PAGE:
“WHO IS GATO CÁRDENAS?”
“Mami, Dadi, I’m dead! I’m dead!” yells Jesus “Gato” Cárdenas, running across the street to George and Alexia Demas. Then Gato shows them the letter from Social Security: “We are sorry to learn that JESUS CARDENAS … died July 30, 2002.”
Such begins the entanglement of George and Alexia Demas and Jesus Cárdenas, sometimes-homeless, always living by his wits, Cuban immigrant. George finds out why Gato was pronounced dead and gets his check reinstated.
The old saying plays out. If you save a life, you become responsible for it. The Demases let him stay in their home until he receives his back pay; George becomes Gato’s payee, receiving his monthly check, paying his rent, trying to get his ID.
Gato claims to be a Vietnam veteran and US citizen, yet both assertions prove difficult to verify. Why is it so hard to even confirm Gato’s birthday? Is he a refugee of the Castro regime, or one of Castro’s undesirables released to the US during an early 80s boat lift?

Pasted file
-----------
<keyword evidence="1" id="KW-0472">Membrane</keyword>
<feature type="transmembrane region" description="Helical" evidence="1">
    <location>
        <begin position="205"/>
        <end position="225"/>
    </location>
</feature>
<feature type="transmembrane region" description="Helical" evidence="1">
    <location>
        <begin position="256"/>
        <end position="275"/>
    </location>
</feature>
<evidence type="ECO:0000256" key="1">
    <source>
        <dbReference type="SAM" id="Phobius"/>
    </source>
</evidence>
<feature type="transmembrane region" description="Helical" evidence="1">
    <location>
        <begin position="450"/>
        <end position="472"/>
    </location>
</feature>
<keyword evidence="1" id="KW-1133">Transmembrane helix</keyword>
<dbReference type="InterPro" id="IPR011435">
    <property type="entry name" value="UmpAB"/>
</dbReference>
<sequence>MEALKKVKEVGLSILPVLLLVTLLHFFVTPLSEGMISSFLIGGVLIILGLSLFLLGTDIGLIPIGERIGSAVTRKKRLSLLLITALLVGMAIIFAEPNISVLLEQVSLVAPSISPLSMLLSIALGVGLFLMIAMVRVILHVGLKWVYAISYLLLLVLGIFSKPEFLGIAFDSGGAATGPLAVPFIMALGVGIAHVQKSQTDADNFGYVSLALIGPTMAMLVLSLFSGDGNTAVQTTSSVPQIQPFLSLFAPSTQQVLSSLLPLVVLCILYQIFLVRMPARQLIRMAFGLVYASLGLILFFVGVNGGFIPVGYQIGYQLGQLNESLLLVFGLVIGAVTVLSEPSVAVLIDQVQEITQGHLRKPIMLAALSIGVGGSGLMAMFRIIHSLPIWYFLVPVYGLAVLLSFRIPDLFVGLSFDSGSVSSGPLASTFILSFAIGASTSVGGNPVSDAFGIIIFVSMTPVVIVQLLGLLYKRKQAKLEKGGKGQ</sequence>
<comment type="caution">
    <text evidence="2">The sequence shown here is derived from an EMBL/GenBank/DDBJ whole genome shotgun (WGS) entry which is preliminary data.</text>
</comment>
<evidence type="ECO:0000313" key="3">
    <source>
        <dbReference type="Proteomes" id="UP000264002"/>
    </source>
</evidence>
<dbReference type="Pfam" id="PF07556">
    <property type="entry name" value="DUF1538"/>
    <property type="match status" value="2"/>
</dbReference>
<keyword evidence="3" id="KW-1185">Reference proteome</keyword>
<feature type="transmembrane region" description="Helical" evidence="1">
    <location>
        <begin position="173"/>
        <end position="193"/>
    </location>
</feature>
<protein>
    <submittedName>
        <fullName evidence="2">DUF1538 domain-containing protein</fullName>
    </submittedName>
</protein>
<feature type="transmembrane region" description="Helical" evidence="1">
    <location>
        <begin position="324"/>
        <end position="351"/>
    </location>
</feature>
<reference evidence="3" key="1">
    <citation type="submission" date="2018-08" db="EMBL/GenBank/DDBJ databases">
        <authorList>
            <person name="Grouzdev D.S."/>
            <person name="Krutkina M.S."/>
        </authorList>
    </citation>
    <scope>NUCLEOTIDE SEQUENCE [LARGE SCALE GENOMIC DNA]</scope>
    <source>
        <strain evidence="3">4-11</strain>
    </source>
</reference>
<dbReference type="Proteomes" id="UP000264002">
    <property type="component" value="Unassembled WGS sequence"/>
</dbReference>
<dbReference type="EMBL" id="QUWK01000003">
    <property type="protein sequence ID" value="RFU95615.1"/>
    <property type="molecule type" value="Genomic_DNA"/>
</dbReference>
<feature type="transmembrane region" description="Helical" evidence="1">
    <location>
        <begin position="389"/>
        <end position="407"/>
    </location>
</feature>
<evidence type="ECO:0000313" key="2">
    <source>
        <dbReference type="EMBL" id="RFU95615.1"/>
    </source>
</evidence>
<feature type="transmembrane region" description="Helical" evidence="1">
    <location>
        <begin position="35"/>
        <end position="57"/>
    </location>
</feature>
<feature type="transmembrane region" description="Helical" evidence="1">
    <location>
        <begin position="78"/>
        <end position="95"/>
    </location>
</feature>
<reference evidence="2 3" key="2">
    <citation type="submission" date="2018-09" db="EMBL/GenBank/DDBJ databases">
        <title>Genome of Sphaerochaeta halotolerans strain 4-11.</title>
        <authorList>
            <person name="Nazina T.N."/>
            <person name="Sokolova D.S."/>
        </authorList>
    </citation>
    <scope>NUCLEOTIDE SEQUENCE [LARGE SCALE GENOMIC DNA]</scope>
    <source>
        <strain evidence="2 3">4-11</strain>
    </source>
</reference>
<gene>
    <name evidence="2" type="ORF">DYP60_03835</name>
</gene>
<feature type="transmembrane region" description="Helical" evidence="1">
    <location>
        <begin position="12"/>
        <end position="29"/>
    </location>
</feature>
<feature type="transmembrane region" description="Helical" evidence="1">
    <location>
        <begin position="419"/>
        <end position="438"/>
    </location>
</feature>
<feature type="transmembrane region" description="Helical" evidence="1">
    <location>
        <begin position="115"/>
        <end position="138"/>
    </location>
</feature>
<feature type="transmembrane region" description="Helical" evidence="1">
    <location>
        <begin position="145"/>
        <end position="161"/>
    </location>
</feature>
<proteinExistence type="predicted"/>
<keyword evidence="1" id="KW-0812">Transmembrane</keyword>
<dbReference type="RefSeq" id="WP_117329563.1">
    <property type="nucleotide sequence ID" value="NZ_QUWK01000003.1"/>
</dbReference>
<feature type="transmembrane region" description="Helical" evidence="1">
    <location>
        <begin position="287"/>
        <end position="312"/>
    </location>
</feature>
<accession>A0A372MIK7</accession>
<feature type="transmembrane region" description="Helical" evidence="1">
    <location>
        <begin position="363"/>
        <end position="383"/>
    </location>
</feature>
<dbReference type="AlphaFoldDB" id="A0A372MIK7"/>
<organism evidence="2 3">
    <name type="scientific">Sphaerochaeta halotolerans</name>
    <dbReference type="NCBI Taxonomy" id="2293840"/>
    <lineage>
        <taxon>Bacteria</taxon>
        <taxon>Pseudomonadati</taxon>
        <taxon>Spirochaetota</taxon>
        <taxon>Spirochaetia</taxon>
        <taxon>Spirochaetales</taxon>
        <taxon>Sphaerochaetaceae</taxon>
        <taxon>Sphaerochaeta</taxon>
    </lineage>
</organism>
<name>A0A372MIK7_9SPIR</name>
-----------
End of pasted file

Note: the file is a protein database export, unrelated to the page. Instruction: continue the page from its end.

Perhaps the tapes Gato records, some surreptitiously, to tell his story as his “Dadi” asked him to, will provide the answers, as Citizen Cárdenas unfolds in the voices of several characters.
Citizen Cárdenas is a story about people caught in the cross-hairs of gentrification. On the one hand is the protagonist of this story, Cuban immigrant, Vietnam veteran, and ex-gang member Jesus “Gato” Cárdenas, who at times becomes homeless through no fault of his own. Others, like second generation Greeks, George and Alexia Demas, homeowners with professional careers, can afford to stay but are torn because many friends were forced to move and the newcomers are harder to get to know. Read More. . .
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